It is not 'normal' for any dog to viciously attack another dog,(or kill a cat) regardless of 'reason'. Since you have had four dogs that have killed cats (and now a dog) that have crossed the 'invisible' line into your yard, I suggest that you are dealing with frustration and aggression due to the underground fence. Dogs learn by association, whatever they are looking at is responsible for their pain/discomfort. The dog is in effect 'teased' or 'challenged' by the cat or dog wandering outside the fenceline, if it gets too close to the fence line (or crosses it) gets a shock, the shock is associated with the cat (or dog). If the dog knows to avoid he fence, just the frustration of seeing the dog or cat, and not being able to get to it, is frustrating for them. Over time that frustation builds (and the association is reinforced each time it happens) and when 'opportunity knocks' the dog takes his 'revenge'. Suggest you build a physical fence.
I totally agree with this.
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post #27 of 29 (permalink) Old 11-17-2012, 09:23 PM
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What Goldhaven has written is exactly why my dog trainer friend dislikes invisible fence... Barrier frustration, redirected aggression... I have invisible fence, live in the middle of sixty eight acres, 1100 feet off the road. Mine are only out to do their business or if we are out with them. They would get into so much trouble if they were left outside...instead they sleep on the couch and chairs all day. My Emmie did catch a mouse in the house once. She bright it into the kitchen and was so proud. There wasn't a single mark on it and we guessed she must have scared it to death... Living in the woods, we get the mouse wildlife...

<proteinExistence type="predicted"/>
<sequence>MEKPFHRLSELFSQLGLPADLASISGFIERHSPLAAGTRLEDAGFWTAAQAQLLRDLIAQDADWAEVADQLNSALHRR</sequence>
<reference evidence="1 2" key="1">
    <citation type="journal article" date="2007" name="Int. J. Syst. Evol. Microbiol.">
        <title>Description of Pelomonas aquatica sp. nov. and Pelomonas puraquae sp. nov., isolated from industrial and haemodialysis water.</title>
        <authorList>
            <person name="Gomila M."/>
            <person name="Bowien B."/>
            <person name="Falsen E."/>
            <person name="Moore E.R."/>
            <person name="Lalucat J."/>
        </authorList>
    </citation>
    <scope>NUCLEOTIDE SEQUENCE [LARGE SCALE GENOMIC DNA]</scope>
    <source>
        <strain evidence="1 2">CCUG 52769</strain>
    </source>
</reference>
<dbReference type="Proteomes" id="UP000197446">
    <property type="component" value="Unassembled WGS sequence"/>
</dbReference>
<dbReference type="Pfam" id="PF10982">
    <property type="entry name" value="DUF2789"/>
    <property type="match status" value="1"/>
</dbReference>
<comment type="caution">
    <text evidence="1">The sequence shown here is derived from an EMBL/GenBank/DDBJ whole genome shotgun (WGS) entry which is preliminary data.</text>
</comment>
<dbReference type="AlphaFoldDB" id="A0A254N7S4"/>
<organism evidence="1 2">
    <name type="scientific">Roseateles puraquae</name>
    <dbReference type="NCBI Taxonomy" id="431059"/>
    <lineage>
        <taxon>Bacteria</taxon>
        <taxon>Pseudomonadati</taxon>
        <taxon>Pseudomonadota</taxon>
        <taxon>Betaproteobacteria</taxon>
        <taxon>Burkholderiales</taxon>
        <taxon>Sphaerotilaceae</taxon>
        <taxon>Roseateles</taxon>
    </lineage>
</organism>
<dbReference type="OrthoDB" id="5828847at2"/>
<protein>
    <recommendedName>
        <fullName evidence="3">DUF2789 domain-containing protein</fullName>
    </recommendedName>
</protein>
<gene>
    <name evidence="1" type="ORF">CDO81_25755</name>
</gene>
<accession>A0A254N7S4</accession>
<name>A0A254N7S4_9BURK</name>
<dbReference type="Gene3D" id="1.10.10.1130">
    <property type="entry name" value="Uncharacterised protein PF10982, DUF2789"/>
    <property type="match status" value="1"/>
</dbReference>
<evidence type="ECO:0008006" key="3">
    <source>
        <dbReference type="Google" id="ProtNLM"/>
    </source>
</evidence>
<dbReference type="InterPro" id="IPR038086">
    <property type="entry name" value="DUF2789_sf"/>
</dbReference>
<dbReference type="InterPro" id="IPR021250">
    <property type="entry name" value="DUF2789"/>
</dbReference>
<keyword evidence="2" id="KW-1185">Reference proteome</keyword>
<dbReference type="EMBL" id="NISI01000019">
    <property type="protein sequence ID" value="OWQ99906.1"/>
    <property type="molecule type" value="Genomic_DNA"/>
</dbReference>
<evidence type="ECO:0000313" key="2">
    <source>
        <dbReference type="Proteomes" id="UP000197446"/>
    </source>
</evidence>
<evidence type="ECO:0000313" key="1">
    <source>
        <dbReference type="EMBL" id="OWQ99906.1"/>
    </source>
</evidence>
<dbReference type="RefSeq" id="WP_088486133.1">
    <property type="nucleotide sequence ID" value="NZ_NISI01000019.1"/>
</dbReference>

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post #28 of 29 (permalink) Old 11-19-2012, 09:16 PM
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I never understood why someone would rather have a lawn ornament than a companion. You've recieved a far better reception than I would have expected here, but the truth is you've made the dog aggressive and are reaping the result.
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post #29 of 29 (permalink) Old 11-20-2012, 08:22 AM
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I'm not sure a backyard dog alone breeds a killer does it? Every farm dog would be a killer if that were the case. I didn't know the stats on invisible fences though...I have a friend that uses one and the dog is not aggressive at all. But she's not out there 24/7.

Historically dogs outside All the time was the norm...but if I didn't want my dog to kill things on the property I would probably have instilled that rule very early on. I've trained ours not to go after the cat and we recently had a bunny hanging out on the property..so I've gone out there in the few times the dog has spotted the rabbit and used the leave it command and used the cats name as well to get her to understand that all small critters are in the cat category.

I have no idea if that will last but so far she's not touched it. But again initial training was indoors in a controlled environment. This dog sees itself as the perimeter protector and training to reign in that aggression will not be easy

A physical fence or enclosure for the dog may now be mandatory if reported.